China: The Financial Midget

Jonathan Anderson resides as the Global emerging market economist at UBS.  He has finally vanquished the false idea that China will out perform the United States as the market leader of a global world.  This false idea of a supreme unchecked China rests on two promises that cannot be realized:  the first is that the Chinese economy will soon be larger than the United States, the second is that the Yuan will replace the dollar as the world’s reserve currency.  Both ideas are fatal mistakes of analysis and Dr. Anderson examines why this is so.

In order for the Chinese Yuan to outmaneuver the Dollar as the world’s reserve status, you must get the Yuan out of simple trade invoicing.  If you hold the Yuan as a liquid ‘safe haven’ in your portfolio investment, then China must have free and deep domestic fixed income markets.  Which it does not have and will not have so long as it remains Communist. You see, China maintains the most closed capital account regime in the world.  This stands true even for developed market economies throughout Asia and emerging nations the world over.  The biggest problem is that China cannot open its capital regime.  For most of two decades China’s philosophy of monetary management and financial development has been based on a closed economic system:  maintaining low and stable interest rates without having to worry about external arbitrage, constantly adopting economic stimulus when needed without concern about the banking systems asset quality, propping up banks with historically low or non performing loan ratio’s and fixed cost pricing.  The Communist Chinese keep an iron clad hold over the exchange rate.  All of these work when you have a political regime that forbids a true market from emerging.  How else to say it:  when the locals have no access to other markets, domestic or international, then funds cannot influence or set asset prices.  This is how the current Chinese fiscal financial regime works.  Even though China’s market is growing, its political control on capital remains the same.  China has opened a few windows but left the doors firmly shut.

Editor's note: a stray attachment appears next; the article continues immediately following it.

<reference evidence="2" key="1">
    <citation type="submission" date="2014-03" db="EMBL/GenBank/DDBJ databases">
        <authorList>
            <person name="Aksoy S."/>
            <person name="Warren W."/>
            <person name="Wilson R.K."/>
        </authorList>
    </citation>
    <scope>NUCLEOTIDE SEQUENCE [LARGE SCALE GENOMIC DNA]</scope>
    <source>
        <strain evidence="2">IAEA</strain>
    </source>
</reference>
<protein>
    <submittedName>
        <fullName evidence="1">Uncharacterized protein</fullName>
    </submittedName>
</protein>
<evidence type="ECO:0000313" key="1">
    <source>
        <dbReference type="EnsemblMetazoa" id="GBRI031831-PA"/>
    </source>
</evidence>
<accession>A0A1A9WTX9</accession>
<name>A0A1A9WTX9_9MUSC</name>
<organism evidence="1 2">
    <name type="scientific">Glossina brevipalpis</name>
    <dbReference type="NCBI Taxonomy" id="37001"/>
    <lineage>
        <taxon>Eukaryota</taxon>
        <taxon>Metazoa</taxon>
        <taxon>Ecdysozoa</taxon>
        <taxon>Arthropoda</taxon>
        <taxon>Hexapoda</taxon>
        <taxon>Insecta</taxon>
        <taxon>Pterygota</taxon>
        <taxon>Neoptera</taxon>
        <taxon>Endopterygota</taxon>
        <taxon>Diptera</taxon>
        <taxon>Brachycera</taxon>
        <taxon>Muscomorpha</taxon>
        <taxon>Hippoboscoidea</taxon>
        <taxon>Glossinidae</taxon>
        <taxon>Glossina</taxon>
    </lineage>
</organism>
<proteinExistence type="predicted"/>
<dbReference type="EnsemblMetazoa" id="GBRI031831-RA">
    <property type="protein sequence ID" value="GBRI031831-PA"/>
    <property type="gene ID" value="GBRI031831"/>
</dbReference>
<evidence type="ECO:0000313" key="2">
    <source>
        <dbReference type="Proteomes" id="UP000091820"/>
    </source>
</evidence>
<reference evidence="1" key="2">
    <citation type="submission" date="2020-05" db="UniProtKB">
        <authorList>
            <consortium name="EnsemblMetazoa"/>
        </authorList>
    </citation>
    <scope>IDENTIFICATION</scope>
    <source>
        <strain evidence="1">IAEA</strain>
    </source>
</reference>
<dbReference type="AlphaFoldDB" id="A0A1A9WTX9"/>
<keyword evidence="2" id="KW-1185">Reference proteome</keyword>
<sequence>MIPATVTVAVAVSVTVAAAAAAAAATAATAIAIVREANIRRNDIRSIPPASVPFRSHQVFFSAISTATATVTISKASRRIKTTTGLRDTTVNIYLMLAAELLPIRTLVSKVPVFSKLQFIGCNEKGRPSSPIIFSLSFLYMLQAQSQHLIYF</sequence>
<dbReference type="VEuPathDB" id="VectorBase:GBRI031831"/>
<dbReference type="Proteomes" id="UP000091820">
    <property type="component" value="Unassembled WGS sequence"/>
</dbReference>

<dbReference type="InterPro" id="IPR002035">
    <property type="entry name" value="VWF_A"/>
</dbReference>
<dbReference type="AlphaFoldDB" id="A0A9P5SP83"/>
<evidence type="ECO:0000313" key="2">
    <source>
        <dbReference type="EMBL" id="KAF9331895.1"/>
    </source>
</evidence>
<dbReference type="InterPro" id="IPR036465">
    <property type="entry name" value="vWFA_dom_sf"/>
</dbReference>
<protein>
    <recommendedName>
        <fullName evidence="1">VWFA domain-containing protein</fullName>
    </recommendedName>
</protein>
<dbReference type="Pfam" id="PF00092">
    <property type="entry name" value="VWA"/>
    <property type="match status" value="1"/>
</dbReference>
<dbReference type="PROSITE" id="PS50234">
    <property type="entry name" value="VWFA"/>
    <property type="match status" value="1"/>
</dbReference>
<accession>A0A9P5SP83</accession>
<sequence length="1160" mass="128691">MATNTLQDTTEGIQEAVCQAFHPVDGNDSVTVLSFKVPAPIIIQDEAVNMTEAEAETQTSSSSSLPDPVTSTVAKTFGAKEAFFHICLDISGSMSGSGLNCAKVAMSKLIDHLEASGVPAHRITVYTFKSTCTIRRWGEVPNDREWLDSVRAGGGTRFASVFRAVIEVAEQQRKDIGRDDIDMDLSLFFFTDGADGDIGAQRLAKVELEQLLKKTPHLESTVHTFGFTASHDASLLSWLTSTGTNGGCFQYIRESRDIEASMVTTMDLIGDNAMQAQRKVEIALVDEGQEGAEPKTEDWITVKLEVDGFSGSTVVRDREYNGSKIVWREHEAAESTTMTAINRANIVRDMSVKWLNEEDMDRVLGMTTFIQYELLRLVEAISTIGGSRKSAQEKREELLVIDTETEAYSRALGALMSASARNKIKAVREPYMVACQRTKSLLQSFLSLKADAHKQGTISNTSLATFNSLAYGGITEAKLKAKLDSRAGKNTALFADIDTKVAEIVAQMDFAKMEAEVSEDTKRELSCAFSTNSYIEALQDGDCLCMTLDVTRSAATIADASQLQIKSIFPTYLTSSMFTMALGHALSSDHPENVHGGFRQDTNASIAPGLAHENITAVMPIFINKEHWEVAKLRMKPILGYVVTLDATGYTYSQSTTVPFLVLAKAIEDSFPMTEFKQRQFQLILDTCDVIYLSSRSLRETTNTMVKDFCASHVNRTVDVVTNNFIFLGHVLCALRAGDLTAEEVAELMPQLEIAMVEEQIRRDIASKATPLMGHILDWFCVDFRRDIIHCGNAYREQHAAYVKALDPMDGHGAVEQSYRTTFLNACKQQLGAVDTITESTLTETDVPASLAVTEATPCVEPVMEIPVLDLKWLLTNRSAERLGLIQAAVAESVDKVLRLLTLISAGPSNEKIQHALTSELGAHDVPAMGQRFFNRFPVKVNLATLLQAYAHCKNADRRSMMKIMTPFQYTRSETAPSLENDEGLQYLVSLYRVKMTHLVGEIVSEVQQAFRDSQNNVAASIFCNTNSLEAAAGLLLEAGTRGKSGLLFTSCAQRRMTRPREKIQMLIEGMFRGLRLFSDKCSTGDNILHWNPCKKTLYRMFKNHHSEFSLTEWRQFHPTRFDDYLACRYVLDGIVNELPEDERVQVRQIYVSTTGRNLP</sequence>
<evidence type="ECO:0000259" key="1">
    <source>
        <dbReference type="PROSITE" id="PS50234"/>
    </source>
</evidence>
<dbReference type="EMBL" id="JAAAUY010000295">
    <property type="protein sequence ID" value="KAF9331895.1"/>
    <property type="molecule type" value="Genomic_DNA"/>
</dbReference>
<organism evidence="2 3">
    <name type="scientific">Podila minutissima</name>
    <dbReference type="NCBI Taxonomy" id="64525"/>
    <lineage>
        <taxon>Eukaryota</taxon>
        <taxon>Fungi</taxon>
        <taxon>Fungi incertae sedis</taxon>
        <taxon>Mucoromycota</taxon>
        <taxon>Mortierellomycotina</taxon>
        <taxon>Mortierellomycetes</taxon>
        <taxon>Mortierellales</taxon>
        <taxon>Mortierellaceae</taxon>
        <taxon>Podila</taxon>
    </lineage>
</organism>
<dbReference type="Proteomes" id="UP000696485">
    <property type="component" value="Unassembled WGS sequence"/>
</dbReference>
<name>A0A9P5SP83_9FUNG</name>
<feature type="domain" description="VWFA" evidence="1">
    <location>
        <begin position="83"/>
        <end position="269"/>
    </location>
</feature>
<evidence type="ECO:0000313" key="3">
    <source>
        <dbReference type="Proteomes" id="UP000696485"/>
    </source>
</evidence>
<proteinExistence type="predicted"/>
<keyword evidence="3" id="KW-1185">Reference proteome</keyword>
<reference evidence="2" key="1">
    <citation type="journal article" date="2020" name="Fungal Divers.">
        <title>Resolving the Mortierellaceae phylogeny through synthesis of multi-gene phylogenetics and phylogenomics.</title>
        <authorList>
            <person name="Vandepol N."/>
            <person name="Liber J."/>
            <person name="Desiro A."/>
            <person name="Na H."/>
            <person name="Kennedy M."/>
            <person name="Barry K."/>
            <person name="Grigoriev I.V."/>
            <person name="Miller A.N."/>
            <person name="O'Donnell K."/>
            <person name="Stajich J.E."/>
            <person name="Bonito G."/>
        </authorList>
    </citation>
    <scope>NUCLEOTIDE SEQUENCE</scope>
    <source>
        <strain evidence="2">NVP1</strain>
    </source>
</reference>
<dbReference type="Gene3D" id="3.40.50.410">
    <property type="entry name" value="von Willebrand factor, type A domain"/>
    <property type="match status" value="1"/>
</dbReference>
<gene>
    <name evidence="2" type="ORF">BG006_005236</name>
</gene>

Even if China were to remove its external controls, it still does not have deep domestic markets.  First, China needs to develop a local bond market.

China’s unique prevalence of undisciplined state owned borrowers with continued reliance on quantitative macro-credit measures makes it imperative to keep financial flows concentrated in a rigged banking system.  This helps to explain why/how China’s bond market never grew when its GDP did.

The real hit for China will be when profligate Western sovereign borrowers stop printing money!

Making the Yuan into a true global reserve currency will not solve any of China’s current problems.  China may be an economic giant on the world’s stage, but it will remain a financial midget.


About William Holland

Systematic Theologian/International Relations
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